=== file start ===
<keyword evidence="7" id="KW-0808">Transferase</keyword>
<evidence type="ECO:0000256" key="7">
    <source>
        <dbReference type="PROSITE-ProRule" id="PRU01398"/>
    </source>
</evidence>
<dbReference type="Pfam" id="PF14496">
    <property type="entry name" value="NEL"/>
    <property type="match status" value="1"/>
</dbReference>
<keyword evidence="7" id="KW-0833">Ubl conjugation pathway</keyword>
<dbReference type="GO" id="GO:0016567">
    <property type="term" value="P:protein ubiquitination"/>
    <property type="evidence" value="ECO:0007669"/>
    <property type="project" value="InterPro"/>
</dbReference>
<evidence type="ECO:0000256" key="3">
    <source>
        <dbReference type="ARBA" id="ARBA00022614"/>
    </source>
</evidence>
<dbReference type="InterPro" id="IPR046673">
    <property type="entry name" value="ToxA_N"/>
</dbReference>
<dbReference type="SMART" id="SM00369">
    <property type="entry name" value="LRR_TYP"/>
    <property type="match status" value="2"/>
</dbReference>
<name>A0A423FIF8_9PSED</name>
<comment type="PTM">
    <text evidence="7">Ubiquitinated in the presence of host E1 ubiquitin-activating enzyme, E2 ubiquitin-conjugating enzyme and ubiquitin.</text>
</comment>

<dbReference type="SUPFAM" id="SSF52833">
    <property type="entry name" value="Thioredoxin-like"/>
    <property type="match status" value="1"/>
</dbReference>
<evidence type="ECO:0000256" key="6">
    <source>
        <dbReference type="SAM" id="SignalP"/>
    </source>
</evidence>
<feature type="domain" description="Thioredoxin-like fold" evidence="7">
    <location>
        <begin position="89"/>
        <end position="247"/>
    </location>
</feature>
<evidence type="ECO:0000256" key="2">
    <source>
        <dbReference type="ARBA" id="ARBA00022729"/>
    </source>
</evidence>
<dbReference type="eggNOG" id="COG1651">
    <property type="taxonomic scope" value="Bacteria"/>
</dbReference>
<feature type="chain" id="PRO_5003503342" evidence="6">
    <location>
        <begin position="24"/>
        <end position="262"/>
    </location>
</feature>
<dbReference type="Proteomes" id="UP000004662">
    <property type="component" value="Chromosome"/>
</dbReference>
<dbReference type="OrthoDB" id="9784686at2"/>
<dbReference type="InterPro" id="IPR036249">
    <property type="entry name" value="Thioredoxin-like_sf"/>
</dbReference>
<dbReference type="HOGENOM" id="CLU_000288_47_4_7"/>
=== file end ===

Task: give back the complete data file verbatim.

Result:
<keyword evidence="7" id="KW-0808">Transferase</keyword>
<evidence type="ECO:0000256" key="7">
    <source>
        <dbReference type="PROSITE-ProRule" id="PRU01398"/>
    </source>
</evidence>
<dbReference type="Pfam" id="PF14496">
    <property type="entry name" value="NEL"/>
    <property type="match status" value="1"/>
</dbReference>
<keyword evidence="7" id="KW-0833">Ubl conjugation pathway</keyword>
<dbReference type="GO" id="GO:0016567">
    <property type="term" value="P:protein ubiquitination"/>
    <property type="evidence" value="ECO:0007669"/>
    <property type="project" value="InterPro"/>
</dbReference>
<evidence type="ECO:0000256" key="3">
    <source>
        <dbReference type="ARBA" id="ARBA00022614"/>
    </source>
</evidence>
<dbReference type="InterPro" id="IPR046673">
    <property type="entry name" value="ToxA_N"/>
</dbReference>
<dbReference type="SMART" id="SM00369">
    <property type="entry name" value="LRR_TYP"/>
    <property type="match status" value="2"/>
</dbReference>
<name>A0A423FIF8_9PSED</name>
<comment type="PTM">
    <text evidence="7">Ubiquitinated in the presence of host E1 ubiquitin-activating enzyme, E2 ubiquitin-conjugating enzyme and ubiquitin.</text>
</comment>

<dbReference type="SUPFAM" id="SSF52833">
    <property type="entry name" value="Thioredoxin-like"/>
    <property type="match status" value="1"/>
</dbReference>
<evidence type="ECO:0000256" key="6">
    <source>
        <dbReference type="SAM" id="SignalP"/>
    </source>
</evidence>
<feature type="domain" description="Thioredoxin-like fold" evidence="7">
    <location>
        <begin position="89"/>
        <end position="247"/>
    </location>
</feature>
<evidence type="ECO:0000256" key="2">
    <source>
        <dbReference type="ARBA" id="ARBA00022729"/>
    </source>
</evidence>
<dbReference type="eggNOG" id="COG1651">
    <property type="taxonomic scope" value="Bacteria"/>
</dbReference>
<feature type="chain" id="PRO_5003503342" evidence="6">
    <location>
        <begin position="24"/>
        <end position="262"/>
    </location>
</feature>
<dbReference type="Proteomes" id="UP000004662">
    <property type="component" value="Chromosome"/>
</dbReference>
<dbReference type="OrthoDB" id="9784686at2"/>
<dbReference type="InterPro" id="IPR036249">
    <property type="entry name" value="Thioredoxin-like_sf"/>
</dbReference>
<dbReference type="HOGENOM" id="CLU_000288_47_4_7"/>